Richard “Alex” Murdaugh, a disgraced attorney and descendant of a wealthy family in South Carolina, was given a life sentence on Friday for the murders of his wife and son, which the prosecution claimed was an effort to conceal his drug use and multi-million dollar money theft.
Murdaugh, 54, was found guilty on Thursday of murdering his wife Maggie, 52, and youngest son Paul, 22, on their family estate on June 7, 2021, on two counts. After a five-week trial, the jury’s decision was reached in just three hours.
At a hearing on Friday, Circuit Court Judge Clifton Newman sentenced Murdaugh to prison for the remainder of his life, with terms for both murders to run consecutively. It was the sentence requested by prosecutors, who did not seek the death penalty.
Murdaugh, the scion of an influential legal family in an area west of Charleston, had faced a minimum of 30 years in prison for each of the two counts of murder under South Carolina law, as well as up to 10 years for two related firearms charges.
The case has drawn intense media coverage given the family’s political power in and around Colleton County, where the trial took place. For decades until 2006, family members served as the leading prosecutor in the area, and Murdaugh was a prominent personal injury attorney in the state.
Newman criticized what he described as Murdaugh’s “duplicitous conduct” throughout the trial, and said his actions were especially troubling given that the Murdaugh family had “controlled justice in this community for over a century.”
The judge said he did not question the state’s decision not to seek the death penalty, but he noted that Murdaugh family members had “been prosecuting people here in this courtroom and many have received the death penalty, probably for lesser conduct.”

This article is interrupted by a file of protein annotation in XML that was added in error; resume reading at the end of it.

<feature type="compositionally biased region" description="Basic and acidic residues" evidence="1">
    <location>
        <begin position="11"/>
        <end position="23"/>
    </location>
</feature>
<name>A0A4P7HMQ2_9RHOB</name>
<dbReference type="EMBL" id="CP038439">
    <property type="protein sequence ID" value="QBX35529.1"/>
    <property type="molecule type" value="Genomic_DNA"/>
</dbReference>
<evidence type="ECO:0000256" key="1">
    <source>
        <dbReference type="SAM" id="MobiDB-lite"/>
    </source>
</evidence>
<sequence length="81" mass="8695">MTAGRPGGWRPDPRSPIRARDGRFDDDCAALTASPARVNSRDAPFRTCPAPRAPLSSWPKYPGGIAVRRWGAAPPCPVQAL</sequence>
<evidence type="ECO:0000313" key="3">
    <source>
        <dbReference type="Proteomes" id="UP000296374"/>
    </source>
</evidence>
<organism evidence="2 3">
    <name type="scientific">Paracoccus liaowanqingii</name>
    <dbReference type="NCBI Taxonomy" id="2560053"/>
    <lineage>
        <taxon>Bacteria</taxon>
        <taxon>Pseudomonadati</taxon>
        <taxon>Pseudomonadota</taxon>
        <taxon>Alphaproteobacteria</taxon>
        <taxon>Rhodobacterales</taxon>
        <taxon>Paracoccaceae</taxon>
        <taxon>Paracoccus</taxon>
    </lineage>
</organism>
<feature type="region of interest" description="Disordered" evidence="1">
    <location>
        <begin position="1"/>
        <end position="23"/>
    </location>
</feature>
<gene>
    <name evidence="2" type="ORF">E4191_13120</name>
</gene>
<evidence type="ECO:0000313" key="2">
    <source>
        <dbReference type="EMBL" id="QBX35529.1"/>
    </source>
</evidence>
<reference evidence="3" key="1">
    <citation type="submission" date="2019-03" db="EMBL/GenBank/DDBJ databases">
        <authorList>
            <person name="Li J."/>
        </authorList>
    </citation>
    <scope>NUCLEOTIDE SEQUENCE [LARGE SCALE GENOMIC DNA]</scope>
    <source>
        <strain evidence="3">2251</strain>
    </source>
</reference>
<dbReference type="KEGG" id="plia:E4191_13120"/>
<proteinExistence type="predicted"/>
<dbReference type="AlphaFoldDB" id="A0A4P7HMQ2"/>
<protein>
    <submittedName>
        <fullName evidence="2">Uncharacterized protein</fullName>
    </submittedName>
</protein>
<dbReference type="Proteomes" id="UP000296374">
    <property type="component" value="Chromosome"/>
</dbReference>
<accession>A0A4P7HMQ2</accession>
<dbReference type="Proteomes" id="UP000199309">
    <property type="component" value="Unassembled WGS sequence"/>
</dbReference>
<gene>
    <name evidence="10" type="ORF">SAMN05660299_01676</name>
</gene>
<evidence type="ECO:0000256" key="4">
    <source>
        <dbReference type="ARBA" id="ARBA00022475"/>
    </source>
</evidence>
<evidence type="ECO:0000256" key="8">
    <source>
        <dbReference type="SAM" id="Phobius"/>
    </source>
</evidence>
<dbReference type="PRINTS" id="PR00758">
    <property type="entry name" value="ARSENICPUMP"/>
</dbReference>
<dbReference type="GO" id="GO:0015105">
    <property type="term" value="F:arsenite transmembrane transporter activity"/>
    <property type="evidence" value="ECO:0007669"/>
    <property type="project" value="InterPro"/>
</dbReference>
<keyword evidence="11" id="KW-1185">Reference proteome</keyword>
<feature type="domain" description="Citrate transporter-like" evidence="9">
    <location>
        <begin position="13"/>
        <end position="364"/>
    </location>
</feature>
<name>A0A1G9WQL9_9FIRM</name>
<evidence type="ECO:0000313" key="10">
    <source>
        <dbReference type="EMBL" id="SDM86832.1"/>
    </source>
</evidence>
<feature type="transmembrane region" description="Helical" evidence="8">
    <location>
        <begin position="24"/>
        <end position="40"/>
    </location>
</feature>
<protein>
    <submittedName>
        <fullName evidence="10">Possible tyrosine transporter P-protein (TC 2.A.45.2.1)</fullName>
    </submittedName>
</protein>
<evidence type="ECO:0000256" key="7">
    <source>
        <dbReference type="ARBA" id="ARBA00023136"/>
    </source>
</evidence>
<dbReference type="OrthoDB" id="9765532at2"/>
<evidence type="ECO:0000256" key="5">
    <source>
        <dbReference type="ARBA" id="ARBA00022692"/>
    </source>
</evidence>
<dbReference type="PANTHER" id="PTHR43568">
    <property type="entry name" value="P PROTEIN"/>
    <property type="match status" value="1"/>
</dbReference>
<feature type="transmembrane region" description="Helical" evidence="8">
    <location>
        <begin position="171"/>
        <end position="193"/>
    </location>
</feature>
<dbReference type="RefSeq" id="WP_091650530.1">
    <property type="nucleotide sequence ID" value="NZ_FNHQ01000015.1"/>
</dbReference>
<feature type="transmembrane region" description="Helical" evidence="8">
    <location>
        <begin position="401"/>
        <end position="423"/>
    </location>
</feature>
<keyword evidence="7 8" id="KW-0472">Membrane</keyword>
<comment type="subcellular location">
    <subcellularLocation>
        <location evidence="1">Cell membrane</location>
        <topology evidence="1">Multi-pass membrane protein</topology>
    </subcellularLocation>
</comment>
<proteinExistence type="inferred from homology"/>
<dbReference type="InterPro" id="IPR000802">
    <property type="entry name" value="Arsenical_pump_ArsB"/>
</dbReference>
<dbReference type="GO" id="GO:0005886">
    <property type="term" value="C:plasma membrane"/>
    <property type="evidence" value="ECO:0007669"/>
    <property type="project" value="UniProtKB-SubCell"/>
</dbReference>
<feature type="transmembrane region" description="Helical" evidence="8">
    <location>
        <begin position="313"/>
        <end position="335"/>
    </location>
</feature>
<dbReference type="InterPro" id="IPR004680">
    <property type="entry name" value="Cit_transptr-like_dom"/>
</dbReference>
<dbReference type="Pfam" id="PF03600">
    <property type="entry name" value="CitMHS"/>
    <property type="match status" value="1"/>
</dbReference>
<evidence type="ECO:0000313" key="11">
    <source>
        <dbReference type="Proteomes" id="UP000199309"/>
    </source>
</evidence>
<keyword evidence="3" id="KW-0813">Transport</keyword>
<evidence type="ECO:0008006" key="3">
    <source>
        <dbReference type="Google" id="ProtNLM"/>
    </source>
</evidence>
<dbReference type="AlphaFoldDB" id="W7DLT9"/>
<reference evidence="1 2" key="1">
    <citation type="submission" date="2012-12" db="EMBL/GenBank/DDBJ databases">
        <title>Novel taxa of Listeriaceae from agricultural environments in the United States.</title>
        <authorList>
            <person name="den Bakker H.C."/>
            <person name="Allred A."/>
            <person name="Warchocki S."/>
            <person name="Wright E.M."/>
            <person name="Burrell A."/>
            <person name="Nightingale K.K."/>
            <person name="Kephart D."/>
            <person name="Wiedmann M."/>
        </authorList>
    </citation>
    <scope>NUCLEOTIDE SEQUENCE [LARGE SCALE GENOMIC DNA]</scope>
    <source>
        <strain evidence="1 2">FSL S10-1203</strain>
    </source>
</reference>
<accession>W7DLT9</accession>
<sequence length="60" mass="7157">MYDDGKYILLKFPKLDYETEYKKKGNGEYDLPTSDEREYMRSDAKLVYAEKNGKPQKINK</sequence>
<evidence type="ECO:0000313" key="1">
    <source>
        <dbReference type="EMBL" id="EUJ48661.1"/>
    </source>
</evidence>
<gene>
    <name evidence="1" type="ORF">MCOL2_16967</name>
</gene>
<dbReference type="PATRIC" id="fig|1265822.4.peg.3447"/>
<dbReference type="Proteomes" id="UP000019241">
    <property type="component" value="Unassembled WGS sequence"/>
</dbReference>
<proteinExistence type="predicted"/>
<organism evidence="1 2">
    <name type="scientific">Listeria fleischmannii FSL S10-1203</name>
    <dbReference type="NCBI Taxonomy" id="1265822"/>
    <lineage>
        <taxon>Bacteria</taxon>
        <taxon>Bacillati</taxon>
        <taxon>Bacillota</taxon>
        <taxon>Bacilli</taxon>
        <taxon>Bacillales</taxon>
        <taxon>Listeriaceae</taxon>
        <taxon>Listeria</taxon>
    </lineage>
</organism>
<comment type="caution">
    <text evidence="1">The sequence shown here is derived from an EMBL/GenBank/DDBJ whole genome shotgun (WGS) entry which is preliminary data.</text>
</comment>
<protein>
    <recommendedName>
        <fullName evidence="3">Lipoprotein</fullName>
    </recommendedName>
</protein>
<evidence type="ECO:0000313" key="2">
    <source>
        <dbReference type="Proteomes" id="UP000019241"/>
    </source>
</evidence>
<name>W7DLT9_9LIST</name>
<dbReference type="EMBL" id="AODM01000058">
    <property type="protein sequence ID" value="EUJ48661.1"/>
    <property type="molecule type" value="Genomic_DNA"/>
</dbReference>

The judge also referenced Murdaugh’s addiction to opioids, which his defense attorneys sought to use as an excuse for his behavior, including his lying to investigators about his whereabouts on the night of the killings.
“I know you have to see Paul and Maggie during the nighttime when you attempt to go to sleep,” Newman said. “It might not have been you (who killed them). It might have been the monster you become.”
Murdaugh, dressed in prison garb, professed his innocence again on Friday, a possible prelude to an appeal.
“I’m innocent. I would never hurt my wife Maggie and I would never hurt my son, Paw Paw,” said Murdaugh, using a nickname for Paul, minutes before the judge delivered his sentence and he was escorted from the courtroom in handcuffs.
Throughout the trial, prosecutors portrayed Murdaugh as a serial liar and argued that only he had the means and the opportunity to commit the murders. Prosecutors said he fatally shot his wife and son to distract from an array of financial misdeeds, including the theft of millions of dollars from his law partners and clients — money used to feed a years-long addiction to opioids and support an expensive lifestyle.
For their part, Murdaugh’s lawyers tried to paint their client as a loving family man who, while facing financial difficulties and suffering from a drug addiction that led him to lie and steal, would never harm his wife and child.
They floated alternative theories, with Murdaugh testifying last week that he believed someone angry over a deadly 2019 boating accident involving Paul likely sought revenge on his son.
But prosecutors were able to point again and again to Murdaugh’s admission that he had lied about his alibi, telling investigators he wasn’t at the dog kennels where the murders took place on the family estate. Murdaugh changed his account after the jury listened to audio evidence placing him at the crime scene minutes before the murders occurred.
The judge spoke about what may have been running through Murdaugh’s mind on June 7, 2021, as he confronted a “looming storm” that included his father on his death bed and Paul facing charges in the death of 19-year-old killed in the 2019 boat crash. Murdaugh was facing a $10 million wrongful death lawsuit stemming from that accident, with a critical hearing scheduled for just days after the killings.
“There had to be quite a bit going through your mind,” Newman said, and yet he noted that Murdaugh had testified to that day being like any other, that he had been enjoying life with his wife and son. “Not credible, not believable,” the judge said.